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maifleur01

An aside to this and perhaps better for a separate thread but it goes with the do not treat. My husband had a down turn in January and the doctor thought he was ready for hospice. Off hospice now.

When I told family that it had happened a couple who had gone through the 1980's AIDS and several other end of life situations told me that at that time all medications were withdrawn. This is not what happens now but some may not know that the criteria had changed, if it ever was that way. I was surprised when I checked that there were so many different actions depending on type of disease. Although it was not listed in any of the criteria not treating is a loved ones decision and can be a blessing for the person that is dying. I refused sending him to the hospital when he developed heavy chest congestion because for him dying of pneumonia would be better with his dementia than slowly dying when the ability to swallow disappears. Although I have discussed this with his children and partners some are wanting to keep him alive at any cost. They do not understand what the cost to him would be.

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sunnyca_gw

Neighbor lady never smoked but got lung cancer3 yrs ago. Tried pill chemo but got so she couldn't even walk ( so weak) & eat as mouth sores so bad. She was put on hospice & got pain meds, hospital bed in LR. She was carried to car & told dr that day, no more chemo, couple days later she was running around house & cut up a chicken for supper. She did well during days but couple weeks later he took her to hospital for pneumonia(she had volunteered there for years) hospice had a fit but she did better for probably a month after she got home & was pretty comfortable. Then needed more morphine & didn't last long. Being treated for the pneumonia gave her at least another good month but she had been pretty healthy before she got cancer. Lasted few months. In her case right thing to do as pneumonia was causing the shortness of breathe. Each case is individual.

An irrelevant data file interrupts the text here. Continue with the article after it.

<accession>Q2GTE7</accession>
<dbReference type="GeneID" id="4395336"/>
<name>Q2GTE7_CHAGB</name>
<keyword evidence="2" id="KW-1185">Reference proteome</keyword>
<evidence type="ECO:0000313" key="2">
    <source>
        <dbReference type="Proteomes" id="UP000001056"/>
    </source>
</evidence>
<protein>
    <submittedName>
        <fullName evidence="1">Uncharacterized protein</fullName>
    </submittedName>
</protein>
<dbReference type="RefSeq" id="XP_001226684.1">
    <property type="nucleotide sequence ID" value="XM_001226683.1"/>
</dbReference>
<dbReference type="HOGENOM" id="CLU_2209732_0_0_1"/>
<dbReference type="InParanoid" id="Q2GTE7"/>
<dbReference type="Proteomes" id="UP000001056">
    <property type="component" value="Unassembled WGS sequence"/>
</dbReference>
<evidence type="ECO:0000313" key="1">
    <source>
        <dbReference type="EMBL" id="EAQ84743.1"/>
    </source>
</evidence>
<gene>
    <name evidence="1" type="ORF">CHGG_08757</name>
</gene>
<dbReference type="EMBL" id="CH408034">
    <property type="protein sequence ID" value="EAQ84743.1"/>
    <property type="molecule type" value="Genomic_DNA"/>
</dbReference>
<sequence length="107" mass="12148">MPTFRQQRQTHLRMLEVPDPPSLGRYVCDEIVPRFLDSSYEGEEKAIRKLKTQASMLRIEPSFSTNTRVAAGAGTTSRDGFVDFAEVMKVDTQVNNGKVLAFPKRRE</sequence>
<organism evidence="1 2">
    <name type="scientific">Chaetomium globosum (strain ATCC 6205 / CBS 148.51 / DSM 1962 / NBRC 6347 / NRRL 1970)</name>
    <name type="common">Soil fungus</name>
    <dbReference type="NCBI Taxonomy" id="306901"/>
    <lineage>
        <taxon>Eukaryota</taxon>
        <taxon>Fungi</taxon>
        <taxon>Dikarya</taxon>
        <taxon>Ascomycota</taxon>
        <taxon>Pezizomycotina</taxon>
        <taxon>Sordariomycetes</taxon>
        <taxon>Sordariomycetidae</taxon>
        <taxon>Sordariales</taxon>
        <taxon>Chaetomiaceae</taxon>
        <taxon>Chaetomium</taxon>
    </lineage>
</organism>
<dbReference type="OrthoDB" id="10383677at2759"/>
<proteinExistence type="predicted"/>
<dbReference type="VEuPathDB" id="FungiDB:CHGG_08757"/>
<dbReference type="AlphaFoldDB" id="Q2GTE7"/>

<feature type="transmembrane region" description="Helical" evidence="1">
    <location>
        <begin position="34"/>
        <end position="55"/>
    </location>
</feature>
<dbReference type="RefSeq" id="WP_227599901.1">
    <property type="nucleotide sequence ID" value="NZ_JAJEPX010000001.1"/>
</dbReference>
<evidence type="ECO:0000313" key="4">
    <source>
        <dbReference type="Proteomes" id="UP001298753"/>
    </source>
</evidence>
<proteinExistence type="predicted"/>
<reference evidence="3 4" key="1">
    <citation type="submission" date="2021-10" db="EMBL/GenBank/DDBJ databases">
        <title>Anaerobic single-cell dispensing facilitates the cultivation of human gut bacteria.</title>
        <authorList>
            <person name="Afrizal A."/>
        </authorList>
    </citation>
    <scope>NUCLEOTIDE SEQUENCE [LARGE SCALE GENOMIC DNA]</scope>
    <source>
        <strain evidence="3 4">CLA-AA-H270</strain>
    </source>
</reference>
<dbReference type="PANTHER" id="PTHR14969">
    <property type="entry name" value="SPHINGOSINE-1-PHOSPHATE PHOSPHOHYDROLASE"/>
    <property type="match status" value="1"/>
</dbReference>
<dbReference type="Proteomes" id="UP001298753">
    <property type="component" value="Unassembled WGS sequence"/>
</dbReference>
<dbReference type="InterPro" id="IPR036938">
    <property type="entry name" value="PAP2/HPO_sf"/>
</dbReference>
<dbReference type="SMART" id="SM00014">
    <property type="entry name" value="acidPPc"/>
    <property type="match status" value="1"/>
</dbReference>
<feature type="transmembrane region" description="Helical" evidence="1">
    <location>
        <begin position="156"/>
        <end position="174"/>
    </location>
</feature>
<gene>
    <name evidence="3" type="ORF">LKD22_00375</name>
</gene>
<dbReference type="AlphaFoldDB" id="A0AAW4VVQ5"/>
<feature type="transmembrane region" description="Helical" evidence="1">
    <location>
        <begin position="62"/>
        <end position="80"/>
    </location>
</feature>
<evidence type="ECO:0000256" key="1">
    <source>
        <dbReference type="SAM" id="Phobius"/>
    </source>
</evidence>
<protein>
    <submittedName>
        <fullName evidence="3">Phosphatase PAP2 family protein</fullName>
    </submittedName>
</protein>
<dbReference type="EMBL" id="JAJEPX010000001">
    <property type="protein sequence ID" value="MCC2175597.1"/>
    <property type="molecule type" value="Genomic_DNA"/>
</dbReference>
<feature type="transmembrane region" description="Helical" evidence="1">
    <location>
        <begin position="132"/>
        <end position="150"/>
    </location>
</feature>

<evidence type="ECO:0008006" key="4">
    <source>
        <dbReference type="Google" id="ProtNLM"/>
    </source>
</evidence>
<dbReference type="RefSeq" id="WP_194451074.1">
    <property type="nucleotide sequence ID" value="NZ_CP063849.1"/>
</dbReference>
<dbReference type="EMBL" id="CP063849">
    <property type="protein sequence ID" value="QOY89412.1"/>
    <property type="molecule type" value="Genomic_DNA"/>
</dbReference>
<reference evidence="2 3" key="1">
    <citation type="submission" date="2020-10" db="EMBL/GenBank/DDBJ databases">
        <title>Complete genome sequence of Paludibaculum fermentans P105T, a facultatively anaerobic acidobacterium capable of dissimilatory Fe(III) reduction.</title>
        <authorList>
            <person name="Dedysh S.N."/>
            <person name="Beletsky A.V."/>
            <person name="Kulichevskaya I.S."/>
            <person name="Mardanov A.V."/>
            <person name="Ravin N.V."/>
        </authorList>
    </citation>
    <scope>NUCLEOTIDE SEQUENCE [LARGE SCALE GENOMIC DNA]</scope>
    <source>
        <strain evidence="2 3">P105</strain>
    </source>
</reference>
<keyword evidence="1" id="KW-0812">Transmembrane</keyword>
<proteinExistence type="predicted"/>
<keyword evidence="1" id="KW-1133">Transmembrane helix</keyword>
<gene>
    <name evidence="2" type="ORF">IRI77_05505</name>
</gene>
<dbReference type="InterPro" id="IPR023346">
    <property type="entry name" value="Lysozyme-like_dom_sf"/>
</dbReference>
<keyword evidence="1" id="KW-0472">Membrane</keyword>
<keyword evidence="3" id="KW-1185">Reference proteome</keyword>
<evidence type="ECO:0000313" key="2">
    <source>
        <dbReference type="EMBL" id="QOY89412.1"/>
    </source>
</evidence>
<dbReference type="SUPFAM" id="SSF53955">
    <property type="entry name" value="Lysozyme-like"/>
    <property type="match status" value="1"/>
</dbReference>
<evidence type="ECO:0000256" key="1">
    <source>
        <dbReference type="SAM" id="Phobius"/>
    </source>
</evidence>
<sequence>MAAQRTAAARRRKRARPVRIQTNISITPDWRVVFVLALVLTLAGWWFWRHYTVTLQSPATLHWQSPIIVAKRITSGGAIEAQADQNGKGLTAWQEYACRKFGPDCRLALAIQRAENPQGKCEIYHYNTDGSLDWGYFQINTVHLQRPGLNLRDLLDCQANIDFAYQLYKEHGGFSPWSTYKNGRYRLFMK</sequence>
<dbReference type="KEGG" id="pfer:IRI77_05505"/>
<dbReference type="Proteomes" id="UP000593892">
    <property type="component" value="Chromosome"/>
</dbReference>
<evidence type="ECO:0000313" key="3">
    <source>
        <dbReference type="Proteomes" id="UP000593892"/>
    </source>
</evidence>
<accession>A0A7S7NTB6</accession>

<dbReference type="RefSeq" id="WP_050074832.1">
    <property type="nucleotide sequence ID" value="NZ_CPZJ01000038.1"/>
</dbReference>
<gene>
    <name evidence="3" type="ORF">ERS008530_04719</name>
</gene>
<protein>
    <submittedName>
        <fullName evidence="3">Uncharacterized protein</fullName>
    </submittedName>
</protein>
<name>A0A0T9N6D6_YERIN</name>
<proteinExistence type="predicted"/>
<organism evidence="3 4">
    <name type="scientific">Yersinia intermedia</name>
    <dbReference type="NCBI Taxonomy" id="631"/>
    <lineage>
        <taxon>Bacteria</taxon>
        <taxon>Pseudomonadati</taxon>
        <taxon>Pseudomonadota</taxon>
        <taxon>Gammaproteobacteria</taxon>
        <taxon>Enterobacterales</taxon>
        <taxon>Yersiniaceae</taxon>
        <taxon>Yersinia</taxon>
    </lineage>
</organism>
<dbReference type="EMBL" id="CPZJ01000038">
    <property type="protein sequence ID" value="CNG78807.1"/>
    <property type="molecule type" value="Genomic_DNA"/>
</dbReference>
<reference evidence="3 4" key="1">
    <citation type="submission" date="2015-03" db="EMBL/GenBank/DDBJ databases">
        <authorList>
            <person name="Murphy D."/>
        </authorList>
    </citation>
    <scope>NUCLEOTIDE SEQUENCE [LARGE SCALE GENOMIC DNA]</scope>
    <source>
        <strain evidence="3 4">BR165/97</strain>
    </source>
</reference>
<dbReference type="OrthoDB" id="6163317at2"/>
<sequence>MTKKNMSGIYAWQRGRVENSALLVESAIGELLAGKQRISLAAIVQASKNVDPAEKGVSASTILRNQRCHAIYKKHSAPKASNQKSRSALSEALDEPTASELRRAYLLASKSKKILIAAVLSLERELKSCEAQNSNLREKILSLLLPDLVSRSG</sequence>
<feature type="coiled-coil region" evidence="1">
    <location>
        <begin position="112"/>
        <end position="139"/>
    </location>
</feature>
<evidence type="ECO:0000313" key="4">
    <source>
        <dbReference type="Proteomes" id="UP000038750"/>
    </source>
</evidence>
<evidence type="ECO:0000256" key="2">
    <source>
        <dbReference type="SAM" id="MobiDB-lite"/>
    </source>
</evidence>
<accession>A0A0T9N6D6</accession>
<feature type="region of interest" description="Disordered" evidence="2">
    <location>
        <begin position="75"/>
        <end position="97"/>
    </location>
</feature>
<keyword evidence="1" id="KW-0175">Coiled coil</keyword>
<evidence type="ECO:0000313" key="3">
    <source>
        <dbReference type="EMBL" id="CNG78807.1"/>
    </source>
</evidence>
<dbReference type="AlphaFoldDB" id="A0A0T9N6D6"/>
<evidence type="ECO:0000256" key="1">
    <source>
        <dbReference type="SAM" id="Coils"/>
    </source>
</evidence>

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sunnyca_gw

raee- I refused to take the POA in on either of my parents, all 5 of us kids & folks had talked about what they wanted & did not want but from experience we all knew they are quick to "finish you off" out here in some hospitals. Both had high BP but were able to manage it most of time, mom got fluid on lungs & had to have treatment for that 3-4 times over 4 yrs. I brought the POA in after dad had 3 heart attacks & said "no more" this is it, just pain meds. Mom's POA was brought in by me when she said she was through with treatment, everything seemed to be making her worse, couldn't get IV lines in bruised all up & down arms etc, so that is when they got it.

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raee_gw zone 5b-6a Ohio

Sunnyca, that worked out well for you and I am so glad that you and your parents and siblings had talked about things. If you had given the POA paperwork to the hospital earlier, though, why do you think that would have anything to do with "finishing them off"? POA does not make people DNR, or change their care -- it only allow YOU to have the right to say what should or shouldn't be done for your parent if and when they can't speak for themselves.

What could have happened, and does happen fairly regularly when there are multiple family members involved without a POA designated, is that one child wants to do "everything" without an end point, another doesn't want to discuss it, a third wants to let nature take its course, and so on. It sounds like that would not have happened with your family, but I have seen it happen that the POA never brings the paperwork and doesn't realize that another family member has claimed the decisionmaking role and is having discussions with the MDs and making choices that are against the patient's (and POA's) wishes.